Using a monitor with a variable refresh rates allows the game to display 55 FPS on the panel at 55 Hz without any horizontal tearing. It can also display 133 FPS at 133 Hz without tearing. Anything below the 144 Hz maximum refresh rate of this monitor will be running at full speed without the tearing associated with the lack of vertical sync.
The technology that NVIDIA is showing here is impressive when seen in person; and that is really the only way to understand the difference. High speed cameras and captures will help but much like 3D Vision was, this is a feature that needs to be seen to be appreciated. How users will react to that road block will have to be seen.
Features like G-Sync show the gaming world that without the restrictions of console there is quite a bit of revolutionary steps that can be made to maintain the PC gaming advantage well into the future. 4K displays were a recent example and now NVIDIA G-Sync adds to the list.
How does it work??
The ability for NVIDIA to pull of this feat of magic is built around the fact that while the monitor sends EDID information to the graphics card to request a specific set of timings, it is in fact, only a request. The graphics card has the ability to adjust these signals in any way it wants though in the past it has always followed the correct timings in order to guarantee compatibility and not damage system components. NVIDIA already showed a desire to start allowing more user flexibility though when they announced pixel clock overclocking with the GK110 GPU release.
G-Sync essentially functions by altering and controlling the vBlank signal sent to the monitor. In a normal configuration, vBlank is a combination of the combination of the vertical front and back porch and the necessary sync time. That timing is set a fixed stepping that determines the effective refresh rate of the monitor; 60 Hz, 120 Hz, etc. What NVIDIA will now do in the driver and firmware is lengthen or shorten the vBlank signal as desired and will send it when one of two criteria is met.
- A new frame has completed rendering and has been copied to the front buffer. Sending vBlank at this time will tell the screen grab data from the card and display it immediately.
- A substantial amount of time has passed and the currently displayed image needs to be refreshed to avoid brightness variation.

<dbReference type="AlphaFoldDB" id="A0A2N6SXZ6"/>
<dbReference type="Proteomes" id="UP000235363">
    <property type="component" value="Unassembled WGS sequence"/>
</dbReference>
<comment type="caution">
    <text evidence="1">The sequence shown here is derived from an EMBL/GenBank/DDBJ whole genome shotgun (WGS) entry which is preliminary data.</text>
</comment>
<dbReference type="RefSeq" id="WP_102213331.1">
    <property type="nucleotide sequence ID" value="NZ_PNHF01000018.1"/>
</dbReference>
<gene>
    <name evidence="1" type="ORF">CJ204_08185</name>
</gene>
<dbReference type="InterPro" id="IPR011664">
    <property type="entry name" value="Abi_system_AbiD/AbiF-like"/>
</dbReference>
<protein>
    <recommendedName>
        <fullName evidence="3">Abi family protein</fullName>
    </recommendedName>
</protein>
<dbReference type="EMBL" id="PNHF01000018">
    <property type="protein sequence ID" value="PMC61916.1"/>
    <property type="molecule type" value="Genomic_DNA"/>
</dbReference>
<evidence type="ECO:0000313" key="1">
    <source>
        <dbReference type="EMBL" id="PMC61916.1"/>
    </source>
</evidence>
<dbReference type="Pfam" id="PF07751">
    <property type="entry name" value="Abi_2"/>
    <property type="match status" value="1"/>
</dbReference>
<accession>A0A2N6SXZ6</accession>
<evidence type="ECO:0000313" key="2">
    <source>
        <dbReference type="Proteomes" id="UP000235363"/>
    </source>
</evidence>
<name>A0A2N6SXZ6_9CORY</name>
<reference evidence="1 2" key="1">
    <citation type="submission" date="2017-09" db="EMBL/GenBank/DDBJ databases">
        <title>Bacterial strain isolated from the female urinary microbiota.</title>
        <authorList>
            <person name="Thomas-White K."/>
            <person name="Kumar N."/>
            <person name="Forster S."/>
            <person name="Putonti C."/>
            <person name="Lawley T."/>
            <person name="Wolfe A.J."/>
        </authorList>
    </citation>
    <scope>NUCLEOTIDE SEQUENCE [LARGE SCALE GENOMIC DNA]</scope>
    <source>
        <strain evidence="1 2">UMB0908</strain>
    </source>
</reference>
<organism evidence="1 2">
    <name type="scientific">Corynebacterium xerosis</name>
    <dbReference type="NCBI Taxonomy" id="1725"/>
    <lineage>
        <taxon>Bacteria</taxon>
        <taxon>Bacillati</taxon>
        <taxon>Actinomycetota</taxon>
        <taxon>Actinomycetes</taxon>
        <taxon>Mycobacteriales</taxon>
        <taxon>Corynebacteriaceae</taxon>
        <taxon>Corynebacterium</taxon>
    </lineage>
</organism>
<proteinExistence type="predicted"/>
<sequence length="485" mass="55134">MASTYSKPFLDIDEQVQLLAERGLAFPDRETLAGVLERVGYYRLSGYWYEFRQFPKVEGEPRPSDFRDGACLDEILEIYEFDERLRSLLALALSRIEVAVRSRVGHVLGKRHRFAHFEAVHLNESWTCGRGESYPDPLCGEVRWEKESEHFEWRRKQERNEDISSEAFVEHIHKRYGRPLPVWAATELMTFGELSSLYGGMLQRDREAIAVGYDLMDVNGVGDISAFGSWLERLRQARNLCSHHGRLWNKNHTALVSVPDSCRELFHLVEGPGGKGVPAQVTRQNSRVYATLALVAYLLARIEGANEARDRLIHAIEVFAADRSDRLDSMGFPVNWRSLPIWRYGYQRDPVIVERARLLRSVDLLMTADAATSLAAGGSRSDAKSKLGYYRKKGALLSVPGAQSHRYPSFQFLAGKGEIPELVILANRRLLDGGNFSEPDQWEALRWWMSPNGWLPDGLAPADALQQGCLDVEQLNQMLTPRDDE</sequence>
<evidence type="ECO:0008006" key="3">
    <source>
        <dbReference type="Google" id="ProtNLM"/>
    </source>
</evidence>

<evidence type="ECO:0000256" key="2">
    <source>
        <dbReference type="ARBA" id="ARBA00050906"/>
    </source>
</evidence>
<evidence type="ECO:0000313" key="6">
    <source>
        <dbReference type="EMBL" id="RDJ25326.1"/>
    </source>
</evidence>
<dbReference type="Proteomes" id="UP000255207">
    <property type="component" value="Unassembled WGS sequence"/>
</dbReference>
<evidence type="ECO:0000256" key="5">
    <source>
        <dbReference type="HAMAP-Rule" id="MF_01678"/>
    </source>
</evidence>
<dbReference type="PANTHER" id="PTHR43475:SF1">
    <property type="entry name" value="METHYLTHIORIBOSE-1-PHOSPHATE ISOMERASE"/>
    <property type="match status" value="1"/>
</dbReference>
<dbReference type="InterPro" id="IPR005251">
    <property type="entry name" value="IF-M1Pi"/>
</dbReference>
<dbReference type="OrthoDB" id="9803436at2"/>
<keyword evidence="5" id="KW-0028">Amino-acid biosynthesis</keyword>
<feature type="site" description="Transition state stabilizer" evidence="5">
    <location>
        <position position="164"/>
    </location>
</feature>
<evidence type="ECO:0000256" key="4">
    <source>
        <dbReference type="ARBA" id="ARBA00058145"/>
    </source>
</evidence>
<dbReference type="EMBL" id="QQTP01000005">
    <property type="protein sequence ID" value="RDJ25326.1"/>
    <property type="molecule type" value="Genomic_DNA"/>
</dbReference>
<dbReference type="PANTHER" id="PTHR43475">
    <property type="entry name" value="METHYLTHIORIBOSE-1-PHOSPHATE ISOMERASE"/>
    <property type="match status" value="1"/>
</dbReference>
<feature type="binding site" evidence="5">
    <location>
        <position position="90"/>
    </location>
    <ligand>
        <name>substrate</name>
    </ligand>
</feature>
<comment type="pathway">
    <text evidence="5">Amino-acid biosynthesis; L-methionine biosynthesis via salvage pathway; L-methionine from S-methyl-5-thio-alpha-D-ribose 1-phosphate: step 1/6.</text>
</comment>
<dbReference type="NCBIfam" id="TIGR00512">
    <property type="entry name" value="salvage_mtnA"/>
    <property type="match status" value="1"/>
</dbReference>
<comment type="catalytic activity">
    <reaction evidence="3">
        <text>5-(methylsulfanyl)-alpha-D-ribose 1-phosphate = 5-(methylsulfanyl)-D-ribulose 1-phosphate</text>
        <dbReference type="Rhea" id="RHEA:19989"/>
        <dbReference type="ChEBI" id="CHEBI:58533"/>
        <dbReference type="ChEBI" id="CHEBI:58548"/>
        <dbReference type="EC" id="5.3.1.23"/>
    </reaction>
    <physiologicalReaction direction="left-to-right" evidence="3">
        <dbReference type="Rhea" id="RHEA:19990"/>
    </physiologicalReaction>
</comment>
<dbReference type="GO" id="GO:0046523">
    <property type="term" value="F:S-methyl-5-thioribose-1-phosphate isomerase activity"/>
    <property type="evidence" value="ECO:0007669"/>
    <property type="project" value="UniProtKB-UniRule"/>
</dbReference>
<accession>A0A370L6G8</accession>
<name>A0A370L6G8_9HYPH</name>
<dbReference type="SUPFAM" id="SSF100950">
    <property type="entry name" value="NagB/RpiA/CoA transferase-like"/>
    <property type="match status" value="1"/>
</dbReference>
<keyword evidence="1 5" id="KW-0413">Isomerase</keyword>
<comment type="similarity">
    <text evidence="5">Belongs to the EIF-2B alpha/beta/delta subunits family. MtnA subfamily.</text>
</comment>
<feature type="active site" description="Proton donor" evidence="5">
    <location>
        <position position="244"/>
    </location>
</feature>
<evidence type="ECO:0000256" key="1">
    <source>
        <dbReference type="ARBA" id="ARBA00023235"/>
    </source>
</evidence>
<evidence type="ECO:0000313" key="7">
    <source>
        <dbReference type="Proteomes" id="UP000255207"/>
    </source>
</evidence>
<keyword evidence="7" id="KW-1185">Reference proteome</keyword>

In current display timing setups, the submission of the vBlank signal has been completely independent from the rendering pipeline. The result was varying frame latency and either horizontal tearing or fixed refresh frame rates. With NVIDIA G-Sync creating an intelligent connection between rendering and frame updating, the display of PC games is fundamentally changed.
After finally seeing the demonstrations and side by side comparisons in person, I have to say the effect of NVIDIA G-Sync is quite impressive and dramatic. We are working on getting some high speed video to try and showcase the difference for readers, check back soon.
It is one thing to know that NVIDIA and the media are impressed by a technology, but when you get the top three game developers on stage at once to express their interest, that sells a lot. John Carmack, Johan Andersson and Tim Sweeney stood up with NVIDIA CEO Jen-Hsun Huang all raving about the benefits that G-Sync will bring to PC gaming. Mark Rein was standing next to me during a demonstration and was clearly excited about the potential for developers to increase visual quality without worrying about hitting a 60 FPS cap 100% of the time.
Be sure to stop back at PC Perspective on Monday, October 21st at 2pm ET / 11am PT as we will be joined in-studio by NVIDIA's Tom Petersen to discuss G-Sync, how it was developed and the various ramifications the technology will have in PC gaming. You'll find it all on our PC Perspective Live! page on Monday but you can sign up for our "live stream mailing list" as well to get notified in advance!